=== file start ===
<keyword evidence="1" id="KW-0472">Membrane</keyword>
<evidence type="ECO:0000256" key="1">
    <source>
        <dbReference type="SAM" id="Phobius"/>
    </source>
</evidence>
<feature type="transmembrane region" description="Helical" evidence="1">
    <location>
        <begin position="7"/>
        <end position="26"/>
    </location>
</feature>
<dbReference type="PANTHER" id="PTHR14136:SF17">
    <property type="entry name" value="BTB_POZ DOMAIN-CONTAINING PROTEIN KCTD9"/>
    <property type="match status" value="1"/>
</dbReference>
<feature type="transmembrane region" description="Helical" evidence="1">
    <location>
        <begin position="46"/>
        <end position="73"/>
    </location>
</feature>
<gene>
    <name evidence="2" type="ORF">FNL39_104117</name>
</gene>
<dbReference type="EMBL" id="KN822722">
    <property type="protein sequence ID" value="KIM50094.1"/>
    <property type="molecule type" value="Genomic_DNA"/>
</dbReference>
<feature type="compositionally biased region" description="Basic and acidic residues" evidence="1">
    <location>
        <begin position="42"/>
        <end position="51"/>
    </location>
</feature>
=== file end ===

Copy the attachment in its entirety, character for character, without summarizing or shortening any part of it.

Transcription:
<keyword evidence="1" id="KW-0472">Membrane</keyword>
<evidence type="ECO:0000256" key="1">
    <source>
        <dbReference type="SAM" id="Phobius"/>
    </source>
</evidence>
<feature type="transmembrane region" description="Helical" evidence="1">
    <location>
        <begin position="7"/>
        <end position="26"/>
    </location>
</feature>
<dbReference type="PANTHER" id="PTHR14136:SF17">
    <property type="entry name" value="BTB_POZ DOMAIN-CONTAINING PROTEIN KCTD9"/>
    <property type="match status" value="1"/>
</dbReference>
<feature type="transmembrane region" description="Helical" evidence="1">
    <location>
        <begin position="46"/>
        <end position="73"/>
    </location>
</feature>
<gene>
    <name evidence="2" type="ORF">FNL39_104117</name>
</gene>
<dbReference type="EMBL" id="KN822722">
    <property type="protein sequence ID" value="KIM50094.1"/>
    <property type="molecule type" value="Genomic_DNA"/>
</dbReference>
<feature type="compositionally biased region" description="Basic and acidic residues" evidence="1">
    <location>
        <begin position="42"/>
        <end position="51"/>
    </location>
</feature>